The background check for Japan was easy.  It required us a visit to the police station, pay $5 dollars, and get a 20 second electronic finger print scan. They had the official report ready for us within 10 days.   The background check for the USA took 3 months and cost $50.  It required getting a set of fingerprints done the archaic way where you “roll each finger in ink and place on a card”.  Do you know how hard it is to find someone in Japan that still knows how to ‘roll fingerprints’?   Surprisingly, US Embassies don’t provide this service and the closest US military base to us was 2 hours away.  Fortunately, the office staff found someone in the Prefecture Police Department that still knew how to do it.  The finger prints had to be perfect, if they weren’t, we’d have to start the process all over….so we had 3 sets of fingerprints done – just to be safe.  We mailed them to the FBI in Washington DC on Feb 1st.  Ten weeks later, they sent the reports to Robert’s mom.  She then had to mail them back to Washington DC so the State Department could give it an Apostile (which is just another document saying the FBI report was real and authentic) which took two more weeks.  How inefficient and redundant does that sound?  I still can’t believe it took 3 months for the US government to issue non-criminal reports.  How sad and embarrassing for them. 🙁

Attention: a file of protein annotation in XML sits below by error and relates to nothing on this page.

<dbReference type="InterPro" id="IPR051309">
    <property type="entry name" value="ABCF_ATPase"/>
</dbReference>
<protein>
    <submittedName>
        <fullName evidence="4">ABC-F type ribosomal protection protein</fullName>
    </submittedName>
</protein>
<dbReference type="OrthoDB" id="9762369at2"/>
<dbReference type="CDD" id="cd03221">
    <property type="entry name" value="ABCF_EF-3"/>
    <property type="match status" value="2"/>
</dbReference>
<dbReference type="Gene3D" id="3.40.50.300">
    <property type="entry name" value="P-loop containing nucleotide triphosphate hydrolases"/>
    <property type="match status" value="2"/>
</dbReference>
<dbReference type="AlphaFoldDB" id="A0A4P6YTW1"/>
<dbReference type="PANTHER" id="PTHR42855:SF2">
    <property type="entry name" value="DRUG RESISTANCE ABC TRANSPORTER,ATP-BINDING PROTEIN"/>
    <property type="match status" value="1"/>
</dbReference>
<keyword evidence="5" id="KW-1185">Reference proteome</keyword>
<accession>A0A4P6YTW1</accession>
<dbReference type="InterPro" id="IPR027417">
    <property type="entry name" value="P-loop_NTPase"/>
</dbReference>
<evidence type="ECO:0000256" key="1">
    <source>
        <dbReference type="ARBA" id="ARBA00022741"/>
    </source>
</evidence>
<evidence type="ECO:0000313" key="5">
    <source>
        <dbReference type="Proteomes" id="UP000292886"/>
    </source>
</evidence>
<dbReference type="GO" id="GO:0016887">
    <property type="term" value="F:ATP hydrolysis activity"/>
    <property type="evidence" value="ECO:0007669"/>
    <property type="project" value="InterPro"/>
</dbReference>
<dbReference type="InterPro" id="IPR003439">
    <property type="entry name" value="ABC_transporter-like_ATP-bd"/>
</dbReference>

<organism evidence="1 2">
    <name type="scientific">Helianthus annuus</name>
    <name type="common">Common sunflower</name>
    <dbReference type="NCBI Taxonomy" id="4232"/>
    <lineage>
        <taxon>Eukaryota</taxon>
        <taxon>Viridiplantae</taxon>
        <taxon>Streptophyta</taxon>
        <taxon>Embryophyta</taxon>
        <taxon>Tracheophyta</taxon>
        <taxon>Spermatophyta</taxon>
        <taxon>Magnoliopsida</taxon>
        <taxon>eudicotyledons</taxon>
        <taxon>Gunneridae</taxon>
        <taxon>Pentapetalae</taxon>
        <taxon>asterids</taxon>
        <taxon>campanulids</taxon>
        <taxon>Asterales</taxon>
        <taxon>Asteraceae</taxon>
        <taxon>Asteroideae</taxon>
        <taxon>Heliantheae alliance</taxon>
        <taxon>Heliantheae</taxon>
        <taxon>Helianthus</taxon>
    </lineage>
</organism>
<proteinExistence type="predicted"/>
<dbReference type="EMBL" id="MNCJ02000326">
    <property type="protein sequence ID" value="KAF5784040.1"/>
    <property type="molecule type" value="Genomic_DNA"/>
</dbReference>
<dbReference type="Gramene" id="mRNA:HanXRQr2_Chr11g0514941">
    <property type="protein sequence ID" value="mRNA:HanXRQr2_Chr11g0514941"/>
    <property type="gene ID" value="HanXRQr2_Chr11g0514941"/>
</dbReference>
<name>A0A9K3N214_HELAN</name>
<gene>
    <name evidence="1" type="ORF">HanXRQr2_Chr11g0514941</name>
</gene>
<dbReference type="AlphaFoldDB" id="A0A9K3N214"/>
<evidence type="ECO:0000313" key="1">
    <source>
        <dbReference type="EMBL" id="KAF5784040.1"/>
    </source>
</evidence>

The health check was easy.  It merely required a visit to our doctor in Japan who signed a form letter indicating we had good health.  The proof of insurance and the proof of work & income involved filling out more forms, making lots of phone calls, and collecting lots of additional paperwork from the new school.  It was time consuming and at times very confusing.  The proof of marriage required Robert’s mom to go to the court house in Red Lodge to get a recent certified copy of our marriage license which then had to be mailed to Helena to get an Apostile from the State Dept in Montana.  She then Fed-ex’d all the US documents we needed to Japan.

Some of the many Documents we sent to Spain

Once we had all the required documents together, we had to get them officially translated into Spanish (and then make 3 copies of everything).  It was already April and we were running out of time.  Fortunately, the translation agency in Tokyo would accept scanned versions of the documents, and they could do an express service for us.  Four days later, we flew to Tokyo (which was the closest Spanish Embassy to where we were living) and submitted all these papers and our VISA application.  We were told it would take 3-4 months to process the applications… as there is no express service.  The applications were sent to Spain for processing.  Once approved, we had to return to Tokyo to pick up our VISA.  We had no way of tracking our applications.  Hopefully everything was right.  We later learned that they don’t process family applications together.  They do the working applicant first and then they start on the dependents applications.